Trees on the other hand, except when they fall on your house, generally don't have much of a down side. Mulberries, however, produce massive quantities of berries that cover the sidewalks with rotting fruit. Birds gobble them up and poop purple all over town. Mulberries are almost as bad as biloba-bearing ginkgos.

But the Scoville Park mulberry is long past bearing fruit. Now all it bears is shade. It cradles the sunlight and lets it trickle through, dappling the sidewalk.

In the Western U.S., where there is more sunlight and fewer trees, the sun can be oppressive (and currently in Colorado and New Mexico, a fire hazard). Unabated, it taxes the eyes, washes out color. Shade brings visual contrast to the landscape. It plays with the light, filtering, complementing. It gives the eye needed variety and a rest. It tempers the sun's intensity.

Shade is our sanctuary, our shelter. The darkness that pools at the base of every tree promises a small drop in temperature and keeps some of the grass green while the exposed lawns and meadows turn into a miniature golden hayfield. Summer grass flees underground, biding its time, waiting for cooler, wetter weather, so it can spring forth again and say, "Fooled ya!"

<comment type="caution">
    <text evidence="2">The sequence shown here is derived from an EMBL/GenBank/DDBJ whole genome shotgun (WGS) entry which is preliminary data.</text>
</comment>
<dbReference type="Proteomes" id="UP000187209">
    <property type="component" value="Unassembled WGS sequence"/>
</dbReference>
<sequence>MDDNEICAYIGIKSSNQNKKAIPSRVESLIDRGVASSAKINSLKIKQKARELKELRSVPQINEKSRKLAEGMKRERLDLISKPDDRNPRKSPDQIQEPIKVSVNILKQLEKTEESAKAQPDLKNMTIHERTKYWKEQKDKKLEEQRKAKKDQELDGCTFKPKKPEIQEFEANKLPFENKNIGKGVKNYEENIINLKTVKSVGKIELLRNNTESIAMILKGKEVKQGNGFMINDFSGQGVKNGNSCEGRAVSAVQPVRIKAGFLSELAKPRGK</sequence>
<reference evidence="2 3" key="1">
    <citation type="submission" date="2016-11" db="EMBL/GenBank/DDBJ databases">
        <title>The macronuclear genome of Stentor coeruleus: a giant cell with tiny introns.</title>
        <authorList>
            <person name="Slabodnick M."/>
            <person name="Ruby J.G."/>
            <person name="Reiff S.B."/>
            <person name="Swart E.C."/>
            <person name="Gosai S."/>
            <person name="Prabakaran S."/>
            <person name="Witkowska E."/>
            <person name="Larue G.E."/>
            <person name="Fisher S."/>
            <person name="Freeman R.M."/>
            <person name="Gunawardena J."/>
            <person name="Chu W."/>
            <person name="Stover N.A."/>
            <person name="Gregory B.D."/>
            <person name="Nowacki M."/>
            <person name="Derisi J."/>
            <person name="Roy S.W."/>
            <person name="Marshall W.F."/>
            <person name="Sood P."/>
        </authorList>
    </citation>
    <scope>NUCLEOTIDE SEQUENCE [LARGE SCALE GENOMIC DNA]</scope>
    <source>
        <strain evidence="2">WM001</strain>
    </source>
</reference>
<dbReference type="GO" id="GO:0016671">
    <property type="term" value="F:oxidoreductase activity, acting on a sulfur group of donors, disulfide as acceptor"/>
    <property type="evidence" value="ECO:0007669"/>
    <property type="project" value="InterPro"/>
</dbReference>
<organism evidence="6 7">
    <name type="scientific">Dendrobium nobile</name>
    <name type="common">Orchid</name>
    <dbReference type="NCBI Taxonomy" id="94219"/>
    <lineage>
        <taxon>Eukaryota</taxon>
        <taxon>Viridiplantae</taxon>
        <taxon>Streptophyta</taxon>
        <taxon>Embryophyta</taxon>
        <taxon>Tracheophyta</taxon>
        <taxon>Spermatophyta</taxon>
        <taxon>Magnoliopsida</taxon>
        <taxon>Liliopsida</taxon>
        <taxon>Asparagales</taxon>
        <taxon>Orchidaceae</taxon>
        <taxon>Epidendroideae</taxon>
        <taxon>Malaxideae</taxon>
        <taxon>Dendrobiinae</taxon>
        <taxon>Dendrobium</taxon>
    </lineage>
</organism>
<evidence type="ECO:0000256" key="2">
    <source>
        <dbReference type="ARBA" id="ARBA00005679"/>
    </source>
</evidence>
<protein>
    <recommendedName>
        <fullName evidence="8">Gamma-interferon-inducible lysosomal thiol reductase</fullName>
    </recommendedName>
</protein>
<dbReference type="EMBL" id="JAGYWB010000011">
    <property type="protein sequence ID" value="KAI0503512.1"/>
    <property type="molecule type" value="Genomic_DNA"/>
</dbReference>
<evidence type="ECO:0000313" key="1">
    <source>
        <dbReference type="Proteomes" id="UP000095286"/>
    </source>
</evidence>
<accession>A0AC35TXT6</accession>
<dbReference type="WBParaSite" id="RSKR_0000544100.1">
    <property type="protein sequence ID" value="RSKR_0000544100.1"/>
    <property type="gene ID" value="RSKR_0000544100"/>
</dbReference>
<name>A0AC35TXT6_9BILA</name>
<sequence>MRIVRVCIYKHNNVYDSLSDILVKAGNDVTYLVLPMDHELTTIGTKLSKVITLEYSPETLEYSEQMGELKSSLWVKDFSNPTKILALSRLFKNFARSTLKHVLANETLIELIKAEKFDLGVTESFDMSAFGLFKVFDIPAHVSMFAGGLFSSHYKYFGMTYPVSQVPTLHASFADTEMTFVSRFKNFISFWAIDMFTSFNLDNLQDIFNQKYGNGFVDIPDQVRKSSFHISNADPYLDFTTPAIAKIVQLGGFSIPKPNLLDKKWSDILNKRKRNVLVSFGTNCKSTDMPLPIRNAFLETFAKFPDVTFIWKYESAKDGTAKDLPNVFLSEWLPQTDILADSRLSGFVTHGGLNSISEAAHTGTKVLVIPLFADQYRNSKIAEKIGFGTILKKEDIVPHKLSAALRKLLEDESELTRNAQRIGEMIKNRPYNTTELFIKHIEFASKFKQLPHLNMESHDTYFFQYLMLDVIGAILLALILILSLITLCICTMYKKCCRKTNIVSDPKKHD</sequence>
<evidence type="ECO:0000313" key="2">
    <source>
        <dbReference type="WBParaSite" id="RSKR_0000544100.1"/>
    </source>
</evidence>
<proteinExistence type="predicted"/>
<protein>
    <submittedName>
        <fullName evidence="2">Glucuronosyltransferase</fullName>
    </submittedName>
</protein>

Better than Frank Lloyd Wright homes, better than Ernest Hemingway and Edgar Rice Burroughs and our train connections to the Loop, better than the Lake Theatre and all our restaurants and schools — best of all, at least this time of year, is our urban forest. Never take trees for granted. Our best feature, our greatest asset, our wealth. And in summer, a more welcome sight than ice cream parlors and lemonade stands.

Oak Park and River Forest offer much, but more than anything else, they offer trees. That's why it's hard to see the old elms fall and the green ashes harvested.

Take a walk down any of our streets on a hot summer afternoon, and you may find yourself giving thanks for the good people of these towns, the homeowners who have invested so much in keeping up the housing stock and turning these villages into an open-air house museum, but most of all for those who have seen the forest for the trees these many decades — pruning, planting and diversifying our lavishly leafy inventory.